While I haven't had my hands on one, what I've read about them implies that, like most German designs I've worked with, the product is over-toleranced.
It's fairly easy to design a product "line-on-line." That is, you assume that every part will be made exactly to the nominal dimensions on the drawing. For instance, if the design calls for a 1/2" slot, the designer assumes that the slot will be exactly .5000 inches, every time, on every gun.
The problem is that in reality no two parts are the same. There is some range in that dimension resulting from the manufacturing process. If the process is in control, that dimension should have a normal distribution (a bell curve) centered on the nominal dimension. If the part is milled, a fairly typical capability would be +/- .005" on features less than three or four inches in size. That is about the thickness of a piece or two of xerox paper. The normal distribution means ~2/3 of the parts will be +/- .0016". ~97% of the parts will be +/-.003".
If the tolerances on the drawing demand it, the manufacturer can take their time, and reduce the manufacturing capability to +/- .001", assuming that the machine and setup can handle it. Of course, this requires more time and expense. A manufacturer will only go to this trouble if the design demands it, because it's expensive.
In general, if the tolerance is less than +/- .001", the part will have to be ground or EDM'ed. Both of these processes are fairly slow, and very expensive. If the product was designed line-on-line, with no tolerances and an inadequate amount of effort was put into exploring the design to account for variation in the components, the manufacturer will be forced into using very expensive means to manufacture the components, or extensive hand fitting will be required to make up for the inability of the manufacturing process to meet the requirements of the product.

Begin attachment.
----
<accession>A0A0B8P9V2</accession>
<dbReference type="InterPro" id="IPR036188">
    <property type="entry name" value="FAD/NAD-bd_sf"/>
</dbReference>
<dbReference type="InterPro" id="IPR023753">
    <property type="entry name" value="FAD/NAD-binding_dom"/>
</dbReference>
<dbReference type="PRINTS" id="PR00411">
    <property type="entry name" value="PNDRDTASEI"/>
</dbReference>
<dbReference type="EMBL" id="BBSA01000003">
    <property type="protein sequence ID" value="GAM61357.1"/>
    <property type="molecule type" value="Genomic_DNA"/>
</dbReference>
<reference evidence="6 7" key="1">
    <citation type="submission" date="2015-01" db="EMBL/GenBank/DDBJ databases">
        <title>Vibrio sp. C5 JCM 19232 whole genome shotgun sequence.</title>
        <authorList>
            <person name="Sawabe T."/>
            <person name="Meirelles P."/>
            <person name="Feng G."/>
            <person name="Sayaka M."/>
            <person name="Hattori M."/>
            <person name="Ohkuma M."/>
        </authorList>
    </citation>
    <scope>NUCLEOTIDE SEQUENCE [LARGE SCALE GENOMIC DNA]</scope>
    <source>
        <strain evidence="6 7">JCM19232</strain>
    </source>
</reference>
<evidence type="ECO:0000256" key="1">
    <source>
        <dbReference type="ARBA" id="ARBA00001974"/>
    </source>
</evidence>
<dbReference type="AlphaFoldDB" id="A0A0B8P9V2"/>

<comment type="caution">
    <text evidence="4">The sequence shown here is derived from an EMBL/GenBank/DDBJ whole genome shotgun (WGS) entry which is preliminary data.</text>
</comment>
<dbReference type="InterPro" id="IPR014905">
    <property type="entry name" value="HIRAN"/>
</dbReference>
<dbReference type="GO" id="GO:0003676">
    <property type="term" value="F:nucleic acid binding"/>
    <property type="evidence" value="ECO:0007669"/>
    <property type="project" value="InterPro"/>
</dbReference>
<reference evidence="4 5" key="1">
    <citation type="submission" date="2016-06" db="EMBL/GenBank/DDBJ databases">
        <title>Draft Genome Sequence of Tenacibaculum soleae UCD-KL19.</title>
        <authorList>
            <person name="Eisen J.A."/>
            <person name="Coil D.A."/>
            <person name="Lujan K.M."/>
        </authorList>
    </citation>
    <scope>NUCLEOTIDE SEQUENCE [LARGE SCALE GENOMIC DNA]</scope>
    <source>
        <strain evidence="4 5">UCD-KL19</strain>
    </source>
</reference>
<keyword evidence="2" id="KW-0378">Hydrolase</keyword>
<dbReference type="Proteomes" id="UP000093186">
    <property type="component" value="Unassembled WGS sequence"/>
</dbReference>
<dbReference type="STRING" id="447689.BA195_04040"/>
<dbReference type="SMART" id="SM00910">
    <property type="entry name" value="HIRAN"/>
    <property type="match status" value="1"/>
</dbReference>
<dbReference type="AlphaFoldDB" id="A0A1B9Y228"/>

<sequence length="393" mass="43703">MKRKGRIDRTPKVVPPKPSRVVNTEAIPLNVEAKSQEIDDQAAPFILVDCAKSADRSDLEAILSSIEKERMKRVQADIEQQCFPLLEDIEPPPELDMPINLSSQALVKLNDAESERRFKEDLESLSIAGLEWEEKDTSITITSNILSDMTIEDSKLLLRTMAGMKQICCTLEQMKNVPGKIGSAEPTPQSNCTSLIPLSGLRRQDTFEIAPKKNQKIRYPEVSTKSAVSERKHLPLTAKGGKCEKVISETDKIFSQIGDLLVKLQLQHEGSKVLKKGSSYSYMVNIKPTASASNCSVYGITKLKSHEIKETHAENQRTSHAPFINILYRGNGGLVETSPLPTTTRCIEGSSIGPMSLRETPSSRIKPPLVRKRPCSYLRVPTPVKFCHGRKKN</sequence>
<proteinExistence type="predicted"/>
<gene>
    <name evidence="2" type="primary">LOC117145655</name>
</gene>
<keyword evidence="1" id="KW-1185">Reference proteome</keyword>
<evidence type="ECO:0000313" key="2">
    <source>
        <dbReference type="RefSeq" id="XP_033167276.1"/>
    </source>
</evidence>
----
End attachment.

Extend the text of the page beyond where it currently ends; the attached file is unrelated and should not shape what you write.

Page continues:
A design that is tolerant to variation is called robust. I don't think the Korth design is robust.
That Korth uses both expensive, slow manufacturing methods, and handfitting indicates to me that the design is not robust. Now, I'm not saying they aren't good guns. They may be just as strong, durable and reliable as anything else out there. I'm saying that I suspect a less than robust design has forced Korth to charge exorbitant amounts of money for their product, because they aren't capable of making a less expensive gun.